PERHAPS the most interesting stat in the qualifiers was that only Spain had more possession than Italy.
The stat certainly backs up the notion that Italy are now a far less defensive team than the old clichés would have you believe. The Azzurri will look to pass the ball through midfield and wait for an opportunity to score rather than sit and wait for opponents as they have done in the past. Italy isn’t among the fancied favourites and do face a tough group, but with a more positive attitude about the squad than at the last World Cup (where they were embarrassingly eliminated in the first round) Italy go be somewhat of a pleasant surprise.
Cesare Prandelli, the reason for Italy’s change to am more positive style, has enjoyed steady improvement in his first two years in charge. The ex Fiorentina coach comfortably led the his side through the qualifiers (Italy’s best ever Euro qualifying campaign) and has had promising friendly results with a draw away to Germany and win over Spain. He’s also brought a code of ethics to the squad leaving out the likes of Daniele De Rossi, Pablo Osvaldo and Mario Balotelli out of squads after collecting red cards for their clubs. The result is a squad that seems close together, eager to impress, and motivated to redeem the embarrassment of 2 years ago.
While Prandelli often likes to talk about the collective ability of the squad there’s no denying that rejuvenated midfielder Andrea Pirlo is key to Italy’s plans. The 2006 World Cup winner has been brilliant for Juventus this season - the conductor of their title winning side. A master of the chipped through ball, Pirlo will play in front of the back 3 or 4 and look to dictate proceedings from his deep midfield position. The form of Pirlo will be crucial to Italy’s game plan of possession football.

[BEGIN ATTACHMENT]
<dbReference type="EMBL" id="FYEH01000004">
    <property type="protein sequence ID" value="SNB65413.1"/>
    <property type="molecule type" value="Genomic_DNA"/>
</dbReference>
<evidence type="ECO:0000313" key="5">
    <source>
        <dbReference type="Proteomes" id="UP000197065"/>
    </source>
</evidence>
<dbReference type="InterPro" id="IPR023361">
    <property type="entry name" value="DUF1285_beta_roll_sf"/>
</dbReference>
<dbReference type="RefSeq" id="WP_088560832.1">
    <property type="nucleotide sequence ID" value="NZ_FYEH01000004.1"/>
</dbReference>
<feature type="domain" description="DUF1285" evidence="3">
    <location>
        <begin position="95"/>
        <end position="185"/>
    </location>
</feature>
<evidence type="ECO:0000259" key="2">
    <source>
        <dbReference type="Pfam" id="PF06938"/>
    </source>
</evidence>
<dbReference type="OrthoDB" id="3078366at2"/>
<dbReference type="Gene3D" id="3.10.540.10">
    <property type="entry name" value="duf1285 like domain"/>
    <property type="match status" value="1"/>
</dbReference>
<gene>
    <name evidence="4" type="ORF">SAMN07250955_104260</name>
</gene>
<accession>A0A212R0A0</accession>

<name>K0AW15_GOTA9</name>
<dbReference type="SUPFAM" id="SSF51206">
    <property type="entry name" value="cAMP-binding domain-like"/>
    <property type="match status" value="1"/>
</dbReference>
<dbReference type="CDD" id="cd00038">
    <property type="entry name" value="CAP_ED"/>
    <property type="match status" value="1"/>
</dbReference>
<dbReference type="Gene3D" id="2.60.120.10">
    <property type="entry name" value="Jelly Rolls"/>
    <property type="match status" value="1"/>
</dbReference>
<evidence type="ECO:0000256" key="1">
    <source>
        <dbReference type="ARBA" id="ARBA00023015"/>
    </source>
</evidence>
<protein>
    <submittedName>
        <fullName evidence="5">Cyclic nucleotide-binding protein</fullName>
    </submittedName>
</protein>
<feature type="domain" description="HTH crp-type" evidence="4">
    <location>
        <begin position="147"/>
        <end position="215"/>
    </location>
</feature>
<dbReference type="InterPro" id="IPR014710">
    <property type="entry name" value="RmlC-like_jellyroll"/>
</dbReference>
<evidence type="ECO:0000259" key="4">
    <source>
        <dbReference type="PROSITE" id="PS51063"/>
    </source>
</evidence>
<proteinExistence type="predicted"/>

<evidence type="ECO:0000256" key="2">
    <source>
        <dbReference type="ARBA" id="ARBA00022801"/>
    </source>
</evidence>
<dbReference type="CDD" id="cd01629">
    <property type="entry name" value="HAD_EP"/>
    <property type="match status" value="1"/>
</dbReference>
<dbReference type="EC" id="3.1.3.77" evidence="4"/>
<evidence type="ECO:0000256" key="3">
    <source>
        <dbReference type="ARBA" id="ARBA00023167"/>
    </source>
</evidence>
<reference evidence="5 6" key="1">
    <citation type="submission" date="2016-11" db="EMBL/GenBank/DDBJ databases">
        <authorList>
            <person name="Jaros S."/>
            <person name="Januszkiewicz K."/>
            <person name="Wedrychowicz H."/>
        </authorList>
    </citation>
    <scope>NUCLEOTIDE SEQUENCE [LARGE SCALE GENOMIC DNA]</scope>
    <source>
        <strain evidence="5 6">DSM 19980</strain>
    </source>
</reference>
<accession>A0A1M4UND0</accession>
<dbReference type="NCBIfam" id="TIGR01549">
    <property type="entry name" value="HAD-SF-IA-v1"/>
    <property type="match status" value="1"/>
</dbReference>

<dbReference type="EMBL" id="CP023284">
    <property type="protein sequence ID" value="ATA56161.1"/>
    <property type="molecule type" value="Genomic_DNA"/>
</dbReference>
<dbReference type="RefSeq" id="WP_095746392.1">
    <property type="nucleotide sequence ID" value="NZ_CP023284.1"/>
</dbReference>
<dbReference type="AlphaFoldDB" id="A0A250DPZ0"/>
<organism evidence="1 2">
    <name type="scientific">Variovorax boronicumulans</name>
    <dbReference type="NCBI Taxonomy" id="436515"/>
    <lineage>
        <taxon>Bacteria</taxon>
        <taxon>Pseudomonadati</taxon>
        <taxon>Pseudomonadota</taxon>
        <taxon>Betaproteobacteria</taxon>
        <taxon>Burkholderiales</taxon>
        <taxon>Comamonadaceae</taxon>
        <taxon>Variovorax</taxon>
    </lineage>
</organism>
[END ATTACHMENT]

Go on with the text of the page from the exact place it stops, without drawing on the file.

A player known to English audiences, in particular Swansea and Chelsea fans, striker Fabio Borini could provide the killer instinct that Italy sometimes lacked in qualifying. He’s got tremendous work rate and his versatility along the forward line gives Prandelli the option to change shape should he wish to do so.
Why they could have a good tournament...
While Prandelli will look for Italy to attack through players like Antonio Cassano and Antonio Di Natale he also has the Juventus defence to call upon - defence which won Serie A this season. Goalkeeper Gigi Buffon, Giorgio Chiellini, Leonardo Bonucci and Andrea Barzagli all enjoyed excellent seasons in a Juve rearguard that conceded only 20 league goals. The team will rely on their midfield to control games and have Andrea Pirlo in form to do just that.
Why they could have a bad tournament...
Despite Italy controlling possession in all their games scoring goals against deep defences has proved hard work. It’s led to some critics calling them lightweight upfront and Rossi’s hasn’t helped while there have been concerns over the lack of true number 9 in the squad.